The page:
According to Narayan Prasad, who heads the NewSpace India think tank, this is a huge step change from how ISRO has operated in years past. For the last three decades, he says, the way the organization interfaced with private firms was fairly one-dimensional: ISRO engineers would develop a new Intellectual Property (IP), then share that knowledge with companies and teach them how to test for quality and reliability. Once the company made the capital investment to produce the IP on their own, ISRO would then buy back the product or service for their own use. This is how the majority of component suppliers in India were born between the 1970s and now, Prasad says.
But the relationship between government and commercial space began and ended there. For the most part, ISRO has avoided relying on private space companies because it is incredibly (and arguably, overly) cautious about risk. “The government wants to remain as low risk as possible. It does not want to lose any satellites or rockets in the process. This is one of the reasons this is such a step-by-step mechanism. The risk aversion is extremely high because they don’t want to lose face in the public,” Prasad says.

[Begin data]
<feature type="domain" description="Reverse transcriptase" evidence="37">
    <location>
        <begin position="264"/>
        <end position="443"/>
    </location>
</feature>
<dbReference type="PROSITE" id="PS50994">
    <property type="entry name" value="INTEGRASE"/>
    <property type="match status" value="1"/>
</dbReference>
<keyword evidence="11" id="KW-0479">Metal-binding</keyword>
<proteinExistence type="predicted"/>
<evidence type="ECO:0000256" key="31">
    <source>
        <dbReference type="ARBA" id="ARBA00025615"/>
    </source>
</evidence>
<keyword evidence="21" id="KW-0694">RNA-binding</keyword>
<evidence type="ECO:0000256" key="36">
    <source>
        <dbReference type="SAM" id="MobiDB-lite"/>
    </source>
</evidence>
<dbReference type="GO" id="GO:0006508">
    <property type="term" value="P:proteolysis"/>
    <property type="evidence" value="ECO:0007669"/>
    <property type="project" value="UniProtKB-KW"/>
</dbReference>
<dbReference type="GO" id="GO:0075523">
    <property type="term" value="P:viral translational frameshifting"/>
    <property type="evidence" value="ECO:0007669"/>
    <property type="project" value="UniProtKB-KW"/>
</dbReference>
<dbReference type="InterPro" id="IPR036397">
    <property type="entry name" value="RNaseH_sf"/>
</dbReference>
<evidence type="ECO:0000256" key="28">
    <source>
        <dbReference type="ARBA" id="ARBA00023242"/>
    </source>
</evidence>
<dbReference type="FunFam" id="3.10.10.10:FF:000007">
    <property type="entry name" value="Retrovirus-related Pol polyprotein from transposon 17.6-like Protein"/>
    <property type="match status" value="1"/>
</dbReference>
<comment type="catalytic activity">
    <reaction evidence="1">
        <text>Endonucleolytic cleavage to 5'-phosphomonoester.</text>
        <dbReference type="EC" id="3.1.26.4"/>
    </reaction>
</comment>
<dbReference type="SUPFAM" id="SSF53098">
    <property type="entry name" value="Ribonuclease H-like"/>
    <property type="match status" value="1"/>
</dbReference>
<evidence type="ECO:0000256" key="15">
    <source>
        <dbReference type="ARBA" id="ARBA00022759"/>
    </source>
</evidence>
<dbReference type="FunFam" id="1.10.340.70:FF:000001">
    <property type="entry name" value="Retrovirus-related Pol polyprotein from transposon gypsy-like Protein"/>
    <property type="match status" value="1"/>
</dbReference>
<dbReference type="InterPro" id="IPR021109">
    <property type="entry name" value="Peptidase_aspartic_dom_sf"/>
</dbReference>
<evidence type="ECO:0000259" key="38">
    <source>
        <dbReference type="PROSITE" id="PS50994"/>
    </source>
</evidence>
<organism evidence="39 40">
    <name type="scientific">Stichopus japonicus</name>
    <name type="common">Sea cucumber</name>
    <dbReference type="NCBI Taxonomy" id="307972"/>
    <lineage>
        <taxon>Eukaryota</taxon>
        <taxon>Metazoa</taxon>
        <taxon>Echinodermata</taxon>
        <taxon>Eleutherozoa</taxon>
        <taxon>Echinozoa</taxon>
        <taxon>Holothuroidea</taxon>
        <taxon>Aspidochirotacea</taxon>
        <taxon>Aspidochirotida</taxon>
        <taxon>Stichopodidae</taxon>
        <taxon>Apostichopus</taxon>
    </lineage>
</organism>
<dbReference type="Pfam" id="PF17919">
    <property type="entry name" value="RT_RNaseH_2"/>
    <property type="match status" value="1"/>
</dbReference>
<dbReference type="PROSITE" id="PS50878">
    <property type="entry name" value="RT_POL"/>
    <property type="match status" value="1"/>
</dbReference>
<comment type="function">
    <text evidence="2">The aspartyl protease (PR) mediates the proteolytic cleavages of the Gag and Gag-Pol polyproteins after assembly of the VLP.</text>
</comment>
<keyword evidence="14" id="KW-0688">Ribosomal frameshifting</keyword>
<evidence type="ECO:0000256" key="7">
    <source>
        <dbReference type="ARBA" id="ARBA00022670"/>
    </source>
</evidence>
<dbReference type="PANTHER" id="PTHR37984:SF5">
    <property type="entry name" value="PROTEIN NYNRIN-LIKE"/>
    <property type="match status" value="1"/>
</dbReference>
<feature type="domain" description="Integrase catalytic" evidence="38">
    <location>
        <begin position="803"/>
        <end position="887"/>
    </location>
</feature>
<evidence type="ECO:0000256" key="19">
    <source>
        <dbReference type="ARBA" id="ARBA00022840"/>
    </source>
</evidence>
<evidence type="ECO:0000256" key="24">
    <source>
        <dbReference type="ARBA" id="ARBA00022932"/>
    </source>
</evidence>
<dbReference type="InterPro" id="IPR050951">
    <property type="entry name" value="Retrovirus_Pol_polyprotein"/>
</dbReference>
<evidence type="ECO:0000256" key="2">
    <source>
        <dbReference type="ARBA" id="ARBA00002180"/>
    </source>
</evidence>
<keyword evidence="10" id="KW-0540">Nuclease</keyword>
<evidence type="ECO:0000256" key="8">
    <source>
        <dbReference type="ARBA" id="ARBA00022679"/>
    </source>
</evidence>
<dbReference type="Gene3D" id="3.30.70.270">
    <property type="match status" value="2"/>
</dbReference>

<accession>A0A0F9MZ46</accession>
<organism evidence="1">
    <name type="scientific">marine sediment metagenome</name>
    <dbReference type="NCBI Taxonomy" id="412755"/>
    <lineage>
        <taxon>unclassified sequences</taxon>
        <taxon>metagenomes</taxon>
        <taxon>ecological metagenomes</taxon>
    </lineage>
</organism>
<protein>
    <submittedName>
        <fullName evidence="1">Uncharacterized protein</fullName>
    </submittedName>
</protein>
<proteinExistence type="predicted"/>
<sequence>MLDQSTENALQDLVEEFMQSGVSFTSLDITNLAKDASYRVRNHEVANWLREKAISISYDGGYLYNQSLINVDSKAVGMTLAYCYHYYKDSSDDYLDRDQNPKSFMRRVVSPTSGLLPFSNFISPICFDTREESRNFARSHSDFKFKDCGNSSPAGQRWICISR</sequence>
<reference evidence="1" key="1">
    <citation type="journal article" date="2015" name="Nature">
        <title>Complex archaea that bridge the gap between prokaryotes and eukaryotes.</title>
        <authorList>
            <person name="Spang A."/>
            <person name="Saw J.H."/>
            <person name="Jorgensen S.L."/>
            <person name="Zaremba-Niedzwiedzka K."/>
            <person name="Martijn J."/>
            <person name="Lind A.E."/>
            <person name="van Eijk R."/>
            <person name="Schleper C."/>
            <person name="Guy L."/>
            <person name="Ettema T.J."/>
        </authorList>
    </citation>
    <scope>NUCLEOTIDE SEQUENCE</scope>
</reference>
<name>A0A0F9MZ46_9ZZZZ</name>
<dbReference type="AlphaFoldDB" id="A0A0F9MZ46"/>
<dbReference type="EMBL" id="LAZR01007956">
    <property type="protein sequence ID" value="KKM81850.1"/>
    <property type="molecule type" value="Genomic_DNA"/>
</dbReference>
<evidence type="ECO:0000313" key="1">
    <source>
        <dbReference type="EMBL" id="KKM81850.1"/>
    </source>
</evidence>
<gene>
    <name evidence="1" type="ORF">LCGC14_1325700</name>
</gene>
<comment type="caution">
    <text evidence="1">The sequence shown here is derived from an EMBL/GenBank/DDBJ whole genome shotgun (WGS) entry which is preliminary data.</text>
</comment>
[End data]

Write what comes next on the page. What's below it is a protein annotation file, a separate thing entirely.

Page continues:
Even now, ISRO’s requests are somewhat limited: “ISRO has started outsourcing the entire satellite assembly, but the problem is this is only the assembly. It is not the conceptual design of a mission, it’s not … the architecture of the whole satellite bus and so on. It’s essentially taking subsystems from different vendors and already established IPs from ISRO and putting them all together in your own facility without knowing what is inside each of those boxes,” Prasad says.
This dearth of support from the government has left India as one of the few advanced space-faring regions without a strong NewSpace industry. “The industry in any country will only grow so far as the government wants it to,” Prasad says. “In India, there has been no will at the moment for a SpaceX to emerge.”